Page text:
In my opinion, this can be summarized in three main points.
- Economics. You can rent computing resources for few dollars an hour, scale up to as much as you need on demand and shut them down when not in use. There is little to no CapEx and very manageable OpEx.
- Productivity. Azure offers several interfaces, including scripting and automation, that allow you to be productive virtually immediately.
- Security. This has been my primary concern for a long time, but Azure now has a comprehensive set of technical features necessary to implement a highly secure solution.
I've been watching Azure since it was first released. Back then, it was a very interesting idea and a great way to waste many hours trying to be productive. Plus, the whole idea of putting highly valuable operational data - let alone financials, PHI or similar extremely confidential data - on a public-facing computer was simply a non-starter. Still, the economic benefits were very compelling. So, I kept watching, intrigued by the possibilities but still somewhat skeptical.
Every few years or so, I'd migrate a Sql Server database or two, build a simple web site on top of them and maybe push a few files to blob storage. Things slowly got better, and my productivity consistently improved every time I worked with Azure. But the security questions still lingered. Just how secure is my stuff?
Fast forward to late summer/fall of 2016, when I did an in-depth evaluation, built a POC, migrated some test data and generally kicked the tires pretty hard.
The platform has matured well. In my opinion, that is in large part due to the leadership of Scott Guthrie, who is responsible for Azure for Microsoft. Regarding my concerns around security and productivity, I found its security capabilities to be robust, plus it now offers extensive scripting possibilities via PowerShell and a command-line interface. The economics continue to improve, bringing compute costs down to the area of pennies per hour in some cases, and Microsoft continues to bring new services online at a rapid pace.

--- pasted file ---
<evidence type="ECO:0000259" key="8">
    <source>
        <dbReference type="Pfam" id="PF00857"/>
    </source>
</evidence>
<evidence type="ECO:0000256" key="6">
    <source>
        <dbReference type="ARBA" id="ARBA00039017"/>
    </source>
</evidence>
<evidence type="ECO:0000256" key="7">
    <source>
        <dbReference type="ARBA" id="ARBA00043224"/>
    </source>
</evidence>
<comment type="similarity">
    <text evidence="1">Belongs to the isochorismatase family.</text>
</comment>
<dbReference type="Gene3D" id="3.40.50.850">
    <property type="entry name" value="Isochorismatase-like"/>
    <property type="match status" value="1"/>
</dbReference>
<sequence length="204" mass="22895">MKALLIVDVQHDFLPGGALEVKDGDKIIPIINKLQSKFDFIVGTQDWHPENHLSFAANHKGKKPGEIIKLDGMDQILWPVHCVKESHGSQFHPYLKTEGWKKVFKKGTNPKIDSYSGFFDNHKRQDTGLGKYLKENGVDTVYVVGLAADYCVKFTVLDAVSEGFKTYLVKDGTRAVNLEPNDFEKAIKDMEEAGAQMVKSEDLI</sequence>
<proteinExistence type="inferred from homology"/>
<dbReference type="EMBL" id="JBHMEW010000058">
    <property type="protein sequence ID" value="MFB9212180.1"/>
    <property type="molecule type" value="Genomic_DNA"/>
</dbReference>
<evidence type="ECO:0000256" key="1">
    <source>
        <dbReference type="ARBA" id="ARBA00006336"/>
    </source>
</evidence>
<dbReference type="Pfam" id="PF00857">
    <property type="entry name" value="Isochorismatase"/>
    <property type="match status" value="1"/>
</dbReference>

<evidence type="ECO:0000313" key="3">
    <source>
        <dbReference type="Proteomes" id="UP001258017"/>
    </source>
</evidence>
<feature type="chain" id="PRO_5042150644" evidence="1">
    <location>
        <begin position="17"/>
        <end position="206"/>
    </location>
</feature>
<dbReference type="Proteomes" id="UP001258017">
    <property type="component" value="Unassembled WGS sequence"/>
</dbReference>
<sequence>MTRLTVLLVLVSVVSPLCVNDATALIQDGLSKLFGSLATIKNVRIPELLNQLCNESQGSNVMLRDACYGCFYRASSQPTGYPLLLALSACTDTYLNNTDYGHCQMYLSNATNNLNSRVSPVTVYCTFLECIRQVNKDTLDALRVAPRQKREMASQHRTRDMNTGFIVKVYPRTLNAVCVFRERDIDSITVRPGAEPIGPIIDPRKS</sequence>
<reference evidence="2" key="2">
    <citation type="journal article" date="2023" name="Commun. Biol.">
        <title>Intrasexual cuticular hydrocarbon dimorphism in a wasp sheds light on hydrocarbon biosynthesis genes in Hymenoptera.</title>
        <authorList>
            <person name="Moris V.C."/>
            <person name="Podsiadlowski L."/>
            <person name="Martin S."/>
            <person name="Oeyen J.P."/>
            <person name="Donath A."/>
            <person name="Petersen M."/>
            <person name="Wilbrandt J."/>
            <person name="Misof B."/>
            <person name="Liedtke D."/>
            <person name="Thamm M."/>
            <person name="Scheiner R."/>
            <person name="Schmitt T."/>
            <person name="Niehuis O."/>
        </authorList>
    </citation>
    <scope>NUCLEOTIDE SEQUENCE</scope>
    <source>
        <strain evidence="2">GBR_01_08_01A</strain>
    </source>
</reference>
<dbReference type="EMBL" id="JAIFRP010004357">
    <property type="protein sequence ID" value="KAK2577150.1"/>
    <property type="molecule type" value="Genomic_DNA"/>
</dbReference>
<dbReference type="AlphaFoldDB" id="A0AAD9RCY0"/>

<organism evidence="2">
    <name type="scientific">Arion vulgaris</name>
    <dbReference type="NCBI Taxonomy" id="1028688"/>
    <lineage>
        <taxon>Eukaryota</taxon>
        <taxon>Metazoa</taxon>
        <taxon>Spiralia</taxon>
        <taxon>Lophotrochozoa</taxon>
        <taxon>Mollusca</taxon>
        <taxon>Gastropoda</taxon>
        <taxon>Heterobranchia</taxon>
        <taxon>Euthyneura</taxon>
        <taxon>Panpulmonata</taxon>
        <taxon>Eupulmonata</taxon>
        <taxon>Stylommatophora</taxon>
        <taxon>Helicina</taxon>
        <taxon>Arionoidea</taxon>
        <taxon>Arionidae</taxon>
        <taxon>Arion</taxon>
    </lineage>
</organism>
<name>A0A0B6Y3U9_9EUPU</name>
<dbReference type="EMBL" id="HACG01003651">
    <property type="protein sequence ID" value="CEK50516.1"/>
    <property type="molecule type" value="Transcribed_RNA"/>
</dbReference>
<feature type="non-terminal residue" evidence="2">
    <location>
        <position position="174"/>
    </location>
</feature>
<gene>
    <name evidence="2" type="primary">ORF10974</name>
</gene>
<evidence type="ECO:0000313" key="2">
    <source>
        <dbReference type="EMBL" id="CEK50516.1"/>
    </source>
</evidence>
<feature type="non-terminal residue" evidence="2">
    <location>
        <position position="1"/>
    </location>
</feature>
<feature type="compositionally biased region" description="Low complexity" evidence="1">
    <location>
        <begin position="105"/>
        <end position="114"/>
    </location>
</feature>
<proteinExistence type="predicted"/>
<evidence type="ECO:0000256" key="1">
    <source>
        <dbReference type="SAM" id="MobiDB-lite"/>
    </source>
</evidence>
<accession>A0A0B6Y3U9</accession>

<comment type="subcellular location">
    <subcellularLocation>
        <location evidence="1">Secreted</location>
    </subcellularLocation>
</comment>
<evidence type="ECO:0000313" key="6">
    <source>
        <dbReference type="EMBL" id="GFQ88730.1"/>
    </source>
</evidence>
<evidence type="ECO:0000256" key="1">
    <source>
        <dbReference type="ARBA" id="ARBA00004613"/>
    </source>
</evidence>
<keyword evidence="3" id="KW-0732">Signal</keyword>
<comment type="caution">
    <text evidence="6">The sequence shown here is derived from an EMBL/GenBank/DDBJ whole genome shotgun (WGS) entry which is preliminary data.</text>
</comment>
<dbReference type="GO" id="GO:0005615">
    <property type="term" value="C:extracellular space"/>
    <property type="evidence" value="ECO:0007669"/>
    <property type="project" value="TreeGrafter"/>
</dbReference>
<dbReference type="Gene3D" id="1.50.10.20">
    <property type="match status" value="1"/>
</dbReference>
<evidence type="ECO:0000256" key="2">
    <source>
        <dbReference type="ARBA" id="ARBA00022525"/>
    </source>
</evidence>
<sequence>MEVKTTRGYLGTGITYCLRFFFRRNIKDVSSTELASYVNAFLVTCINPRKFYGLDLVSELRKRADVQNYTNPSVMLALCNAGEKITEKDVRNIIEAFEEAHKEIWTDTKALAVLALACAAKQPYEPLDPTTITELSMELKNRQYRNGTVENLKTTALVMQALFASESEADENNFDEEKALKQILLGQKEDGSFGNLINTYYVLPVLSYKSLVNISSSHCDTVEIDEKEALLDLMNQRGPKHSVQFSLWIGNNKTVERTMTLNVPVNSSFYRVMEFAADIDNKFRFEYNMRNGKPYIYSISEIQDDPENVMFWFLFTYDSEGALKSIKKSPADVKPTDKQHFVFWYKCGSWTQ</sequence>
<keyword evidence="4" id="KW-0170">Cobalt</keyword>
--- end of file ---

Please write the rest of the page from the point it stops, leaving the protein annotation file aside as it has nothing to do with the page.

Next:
Security professionals often talk about defense-in-depth as a strategy to defend an application against attackers. In this approach, you implement multiple layers of security so that if an attacker defeats one, he or she is promptly faced with another. Think of it as a series of Chinese walls. You can do that with Azure now. A full review of Azure security is too big a topic for a blog post, but here are the highlights of my findings:
First off, physical access to the data centers themselves is highly restricted. Data centers are managed and monitored 24x7x365, surrounded by perimeter fencing, staffed by security personnel, have secure entrances, etc.
At the hardware level, Azure supports whole-disk encryption of a disk attached to a Windows VM using BitLocker. In Linux, you can do the same with DM-Crypt. Customer keys are stored in a special hardware module called the KeyVault, to which Microsoft does not have access. Of course, you can also encrypt your data before copying it to Azure and keep the keys in your own datacenter. For data stored in Azure Sql, TDE (tablular data encryption) is supported.
Storage Service Encryption is available for other data at rest, that is not stored on a VM, such as individual files. Data is encrypted as it is stored, and automatically decrypted as it is read, using 256-bit AES keys. These keys are managed by Microsoft, but the ability for customers to manage these is coming. Other capabilites include Shared Access Signatures, digital certificates and rights management services (RMS) to protect copyrighted content.
For data in motion, Azure's network security groups allow you to control network traffic by source IP/port, destination IP/port and protocol. It also supports HTTPS, SSL/TLS, customer digital certificates and three different VPN options, including a dedicated, high-bandwidth route directly from an ISP to a Microsoft datacenter that does not cross the open internet.
For identity and access management, Azure supports a lightweight version of Active Directory without the need to install a domain controller on a VM. Support for federated identities is also available, allowing an application to rely on third-party identity providers for authentication. In addition, multi-factor authentication and role-based access control of certain resources are available.
All of the above are built-in and available in many combinations and permutations to match your specific requirements. You can also setup pre-built VMs with enterprise software firewalls, including web application firewalls, inside your virtual network if you need advanced defenses.
Of course, you're free to take other measures on your own, such as encrypting PHI at the application level (known in security circles as data-centric encryption) so that you're not relying only on file-level encryption to protect sensitive data. Better yet, set up a way to blind the data so that PHI never gets to the cloud, if it truly doesn't need to be there.
Security in the cloud is no longer a question of technical capability, but of implementing those capabilities properly.